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Slack v. Swift Transportation Co. of Arizona, LLC

United States District Court, Ninth Circuit

November 20, 2013

TROY SLACK, et al., Plaintiffs,
v.
SWIFT TRANSPORTATION CO. OF ARIZONA, LLC, Defendant.

ORDER GRANTING IN PART AND DENYING IN PART PLAINTIFFS' MOTION FOR CLASS CERTIFICATION

BENJAMIN H. SETTLE, District Judge.

This matter comes before the Court on Plaintiffs Troy Slack, Eric Dublinski, Richard Erickson, Sean P. Forney, Jacob Grismer, Timothy Helmick, Henry M. Ledesma, Scott Praye, Gary H. Roberts, and Dennis Stuber's ("Plaintiffs") motion for class certification (Dkt. 40). The Court has considered the pleadings filed in support of and in opposition to the motion and the remainder of the file and hereby grants in part and denies in part the motion for the reasons stated herein.

I. PROCEDURAL HISTORY

On September 9, 2011, Plaintiffs filed an amended class action complaint in the Pierce County Superior Court for the State of Washington. Dkt. 1, ¶ 5. Plaintiffs assert six causes of action: (1) violation of Washington state minimum wage laws; (2) violation of Washington state laws regarding payment of wages less than entitled; (3) failure to provide meal and rest breaks as required by Washington law; ( 4) willful refusal to pay wages, in violation of Washington law; ( 5) violation of Washington State Consumer Protection Act; and ( 6) unpaid wages on termination, in violation of Washington law. Id., ¶ 7.

On October 12, 2011, Defendant Swift Transportation Co. of Arizona, LLC ("Swift") removed the matter to this Court. Id.

On June 28, 2013, Plaintiffs filed a motion for class certification. Dkt. 40. On August 2, 2013, Slack responded. Dkt. 57. On August 23, 2013, Plaintiffs replied. Dkt. 82.

II. FACTUAL BACKGROUND

The facts are straightforward. Plaintiffs are truck drivers employed by Swift. Swift assigned Plaintiffs and other drivers to one of two terminals in Washington: Grandview or Sumner. Plaintiffs allege that they were not fully compensated, according to Washington law, for the hours that they were employed.

III. DISCUSSION

Plaintiffs move the Court to certify a class under Fed.R.Civ.P. 23(a) and (b). Dkt. 40. Plaintiffs' proposed class is as follows:

All current and former Swift employee interstate drivers who were assigned by Swift to a Washington position and/or terminal after July 18, 2008; and,
(1) Who were paid by the mile and worked in excess of forty hours in a week; or,
(2) Who participated in and completed Swift's new driver Orientation Program in a Washington location; or,
(3) Who participated in and completed Swift's student/mentor Intruck Training Program before November 12, 2012, while assigned to a Washington position and/or terminal; or,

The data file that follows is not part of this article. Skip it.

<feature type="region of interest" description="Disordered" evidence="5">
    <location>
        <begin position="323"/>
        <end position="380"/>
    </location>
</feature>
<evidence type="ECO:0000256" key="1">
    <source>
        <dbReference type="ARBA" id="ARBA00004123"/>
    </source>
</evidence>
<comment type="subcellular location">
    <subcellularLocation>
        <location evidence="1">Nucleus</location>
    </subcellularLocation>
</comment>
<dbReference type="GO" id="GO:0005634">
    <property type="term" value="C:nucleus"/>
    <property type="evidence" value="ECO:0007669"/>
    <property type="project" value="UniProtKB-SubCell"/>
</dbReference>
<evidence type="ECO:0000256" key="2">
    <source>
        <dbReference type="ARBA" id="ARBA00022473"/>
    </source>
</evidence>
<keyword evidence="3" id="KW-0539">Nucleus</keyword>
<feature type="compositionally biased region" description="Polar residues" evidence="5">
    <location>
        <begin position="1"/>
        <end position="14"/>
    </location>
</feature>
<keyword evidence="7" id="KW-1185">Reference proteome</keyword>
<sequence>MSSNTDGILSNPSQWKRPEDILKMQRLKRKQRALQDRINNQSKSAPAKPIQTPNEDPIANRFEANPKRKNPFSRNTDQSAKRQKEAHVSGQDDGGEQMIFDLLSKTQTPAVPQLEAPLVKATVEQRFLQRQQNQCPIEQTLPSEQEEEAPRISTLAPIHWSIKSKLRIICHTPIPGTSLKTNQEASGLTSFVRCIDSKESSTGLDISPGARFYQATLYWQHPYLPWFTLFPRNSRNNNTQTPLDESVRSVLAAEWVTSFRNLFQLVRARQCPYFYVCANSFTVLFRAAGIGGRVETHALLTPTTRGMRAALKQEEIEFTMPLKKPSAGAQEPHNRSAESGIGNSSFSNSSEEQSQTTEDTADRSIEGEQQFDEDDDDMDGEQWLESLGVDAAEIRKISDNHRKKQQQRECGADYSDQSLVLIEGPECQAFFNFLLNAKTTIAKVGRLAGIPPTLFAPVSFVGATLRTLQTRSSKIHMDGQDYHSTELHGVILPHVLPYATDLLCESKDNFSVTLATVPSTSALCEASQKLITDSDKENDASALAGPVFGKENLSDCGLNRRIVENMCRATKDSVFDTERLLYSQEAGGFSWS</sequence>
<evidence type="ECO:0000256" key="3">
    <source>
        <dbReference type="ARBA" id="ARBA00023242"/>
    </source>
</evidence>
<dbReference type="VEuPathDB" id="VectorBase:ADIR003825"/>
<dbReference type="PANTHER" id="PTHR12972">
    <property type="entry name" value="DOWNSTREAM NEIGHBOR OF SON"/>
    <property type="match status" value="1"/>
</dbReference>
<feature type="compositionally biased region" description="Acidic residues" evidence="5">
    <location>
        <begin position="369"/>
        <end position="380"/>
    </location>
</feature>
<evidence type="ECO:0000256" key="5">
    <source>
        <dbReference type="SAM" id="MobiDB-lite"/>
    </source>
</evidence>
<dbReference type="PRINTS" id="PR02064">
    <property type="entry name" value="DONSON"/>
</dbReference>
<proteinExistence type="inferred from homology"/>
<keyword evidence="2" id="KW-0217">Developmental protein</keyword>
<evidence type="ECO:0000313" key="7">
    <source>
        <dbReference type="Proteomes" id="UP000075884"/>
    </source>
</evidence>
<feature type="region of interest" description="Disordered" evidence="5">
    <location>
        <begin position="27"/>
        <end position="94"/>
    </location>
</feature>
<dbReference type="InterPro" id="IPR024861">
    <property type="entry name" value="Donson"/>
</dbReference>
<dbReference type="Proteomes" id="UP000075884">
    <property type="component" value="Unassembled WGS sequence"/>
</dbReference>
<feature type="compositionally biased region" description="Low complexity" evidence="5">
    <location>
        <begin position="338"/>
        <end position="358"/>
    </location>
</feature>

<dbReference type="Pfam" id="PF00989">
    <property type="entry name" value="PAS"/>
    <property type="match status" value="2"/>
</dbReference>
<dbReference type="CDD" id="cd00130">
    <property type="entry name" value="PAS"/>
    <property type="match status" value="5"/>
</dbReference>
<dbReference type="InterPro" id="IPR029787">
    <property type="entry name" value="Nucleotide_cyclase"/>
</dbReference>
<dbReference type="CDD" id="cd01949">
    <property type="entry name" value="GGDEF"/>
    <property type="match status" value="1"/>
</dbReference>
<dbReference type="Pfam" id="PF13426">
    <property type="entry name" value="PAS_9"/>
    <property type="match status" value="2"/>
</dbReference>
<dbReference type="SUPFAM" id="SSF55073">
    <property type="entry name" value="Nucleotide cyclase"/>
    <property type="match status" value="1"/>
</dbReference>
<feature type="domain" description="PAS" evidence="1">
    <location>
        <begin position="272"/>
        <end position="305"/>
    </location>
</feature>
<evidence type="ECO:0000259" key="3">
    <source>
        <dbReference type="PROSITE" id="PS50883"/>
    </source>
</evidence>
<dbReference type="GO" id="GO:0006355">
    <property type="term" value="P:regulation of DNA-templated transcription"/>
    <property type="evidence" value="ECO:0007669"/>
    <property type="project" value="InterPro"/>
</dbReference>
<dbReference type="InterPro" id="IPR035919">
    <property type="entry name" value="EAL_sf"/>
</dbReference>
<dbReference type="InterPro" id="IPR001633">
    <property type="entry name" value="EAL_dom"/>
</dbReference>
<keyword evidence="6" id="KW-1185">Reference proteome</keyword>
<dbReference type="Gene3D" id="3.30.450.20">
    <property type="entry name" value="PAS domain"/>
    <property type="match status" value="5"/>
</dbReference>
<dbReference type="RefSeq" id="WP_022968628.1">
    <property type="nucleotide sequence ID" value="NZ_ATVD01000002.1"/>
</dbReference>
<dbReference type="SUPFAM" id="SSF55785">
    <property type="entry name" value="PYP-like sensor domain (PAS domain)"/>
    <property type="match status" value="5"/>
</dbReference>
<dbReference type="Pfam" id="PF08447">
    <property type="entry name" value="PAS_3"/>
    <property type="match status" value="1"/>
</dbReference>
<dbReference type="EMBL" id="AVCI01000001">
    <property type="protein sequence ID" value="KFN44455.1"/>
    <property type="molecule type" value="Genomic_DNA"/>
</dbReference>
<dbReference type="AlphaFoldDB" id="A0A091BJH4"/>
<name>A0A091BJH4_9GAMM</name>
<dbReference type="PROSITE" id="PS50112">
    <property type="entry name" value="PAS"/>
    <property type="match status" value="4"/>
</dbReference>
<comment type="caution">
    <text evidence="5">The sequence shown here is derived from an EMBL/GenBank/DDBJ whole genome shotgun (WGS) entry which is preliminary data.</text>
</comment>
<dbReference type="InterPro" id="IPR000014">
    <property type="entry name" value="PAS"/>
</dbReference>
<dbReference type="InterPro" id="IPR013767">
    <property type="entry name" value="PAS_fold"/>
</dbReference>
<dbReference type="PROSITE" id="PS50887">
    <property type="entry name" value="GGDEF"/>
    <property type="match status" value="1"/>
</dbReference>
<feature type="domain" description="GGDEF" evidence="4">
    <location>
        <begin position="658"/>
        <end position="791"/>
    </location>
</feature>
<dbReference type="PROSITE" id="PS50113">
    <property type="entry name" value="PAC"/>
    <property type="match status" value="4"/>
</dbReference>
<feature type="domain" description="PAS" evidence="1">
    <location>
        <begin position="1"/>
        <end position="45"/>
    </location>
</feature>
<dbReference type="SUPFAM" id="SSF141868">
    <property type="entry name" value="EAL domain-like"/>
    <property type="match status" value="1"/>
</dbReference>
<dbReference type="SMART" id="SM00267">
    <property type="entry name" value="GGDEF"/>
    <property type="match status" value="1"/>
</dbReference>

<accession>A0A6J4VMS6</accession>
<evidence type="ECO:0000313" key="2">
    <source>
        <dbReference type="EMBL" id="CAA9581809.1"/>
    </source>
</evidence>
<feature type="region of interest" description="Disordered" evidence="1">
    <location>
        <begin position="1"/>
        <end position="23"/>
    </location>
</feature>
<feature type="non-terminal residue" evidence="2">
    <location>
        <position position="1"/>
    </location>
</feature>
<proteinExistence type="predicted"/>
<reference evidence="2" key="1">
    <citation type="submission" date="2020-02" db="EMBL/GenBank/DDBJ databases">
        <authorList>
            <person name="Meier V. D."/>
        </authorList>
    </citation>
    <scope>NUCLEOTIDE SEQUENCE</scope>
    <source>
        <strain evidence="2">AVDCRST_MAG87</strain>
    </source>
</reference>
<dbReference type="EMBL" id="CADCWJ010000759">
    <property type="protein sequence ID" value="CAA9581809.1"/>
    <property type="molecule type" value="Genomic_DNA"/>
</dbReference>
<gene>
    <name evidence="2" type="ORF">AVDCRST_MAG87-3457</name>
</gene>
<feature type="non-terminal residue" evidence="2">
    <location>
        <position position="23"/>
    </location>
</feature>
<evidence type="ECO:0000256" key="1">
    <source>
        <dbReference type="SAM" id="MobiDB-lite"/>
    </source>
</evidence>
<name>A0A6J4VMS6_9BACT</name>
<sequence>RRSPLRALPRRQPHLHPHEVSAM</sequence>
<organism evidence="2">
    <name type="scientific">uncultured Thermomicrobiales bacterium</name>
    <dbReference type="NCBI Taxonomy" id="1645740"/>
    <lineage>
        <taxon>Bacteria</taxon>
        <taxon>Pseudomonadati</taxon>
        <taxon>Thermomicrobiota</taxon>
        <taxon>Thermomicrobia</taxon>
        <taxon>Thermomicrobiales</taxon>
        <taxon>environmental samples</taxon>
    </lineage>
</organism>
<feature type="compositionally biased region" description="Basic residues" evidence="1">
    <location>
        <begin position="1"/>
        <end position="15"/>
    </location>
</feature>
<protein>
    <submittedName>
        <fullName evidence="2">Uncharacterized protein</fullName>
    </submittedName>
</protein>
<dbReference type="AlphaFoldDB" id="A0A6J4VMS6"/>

(4) Who participated in Swift's Per Diem program for mileage-based drivers.

Id. at 8.

Swift attacks the commonality and typicality elements of Rule 23(a) and contends that Plaintiffs have failed to propose an adequate trial plan. Dkt. 57 at 9. Specifically, Swift argues that certification is not possible for eight reasons: (1) Plaintiffs' claims cannot be certified because determining who is subject to Washington laws is not tied to terminal assignment; (2) there is no common evidence of class-wide liability regarding overtime; (3) there is no common evidence of class-wide liability regarding orientation;

(4) there is no evidence of class-wide liability regarding in-truck training; (5) there is no common evidence of class-wide liability regarding per diem; (6) Plaintiffs are not typical of the class they seek to represent; (7) Plaintiffs' derivative claims cannot be certified; and, (8) Plaintiffs have proposed no manageable trial plan. Dkt. 57 at 10-33.

A. Rule 23(a)

An individual who hopes to litigate a claim as a representative of a class must satisfy the four requirements of Rule 23(a): numerosity, commonality, typicality, and adequacy of representation. Comcast Corp. v. Behrend, ___ U.S. ___, 133 S.Ct. 1426, 1432 (2013). Class certification is proper only if the Court concludes, after a "rigorous analysis," that the requirements are satisfied. Wang v. Chinese Daily News, Inc., ___ F.3d ___, 2013 WL 4712728, at *2 (9th Cir. Sept. 3, 2013) (quoting Wal Mart Stores, Inc. v. Dukes, ___ U.S. ___, 131 S.Ct. 2541, 2552 (2011)).

1. Numerosity

Numerosity is satisfied where "the class is so numerous that joinder of all members is impracticable." Fed.R.Civ.P. 23(a)(1). "Numerosity is presumed where the plaintiff class contains forty or more members." In re Washington Mut. Mortgage-Backed Securities Litigation, 276 F.R.D. 658, 665 (W.D. Wash. 2011) (quoting In re Cooper Cos. Inc. Sec. Litig., 254 F.R.D. 628, 634 (C.D. Cal. 2009)).

In this case, Plaintiffs contend that there are over one thousand class members for the overtime category, the orientation category, and the in-training category of drivers and that there are 185 drivers in the per diem category of drivers. Although Swift challenges the definition of "Washington-based" drivers, it does not directly challenge Plaintiffs' asserted class numbers. Therefore, the Court finds that Plainitffs have satisfied the numerosity requirement.

2. Commonality

A plaintiff must show that "there are questions of law or fact common to the class." Fed.R.Civ.P. 23(a)(2). Defendants contend that there is neither a common class of Washington-based drivers nor a common question of liability for each subclass of claims.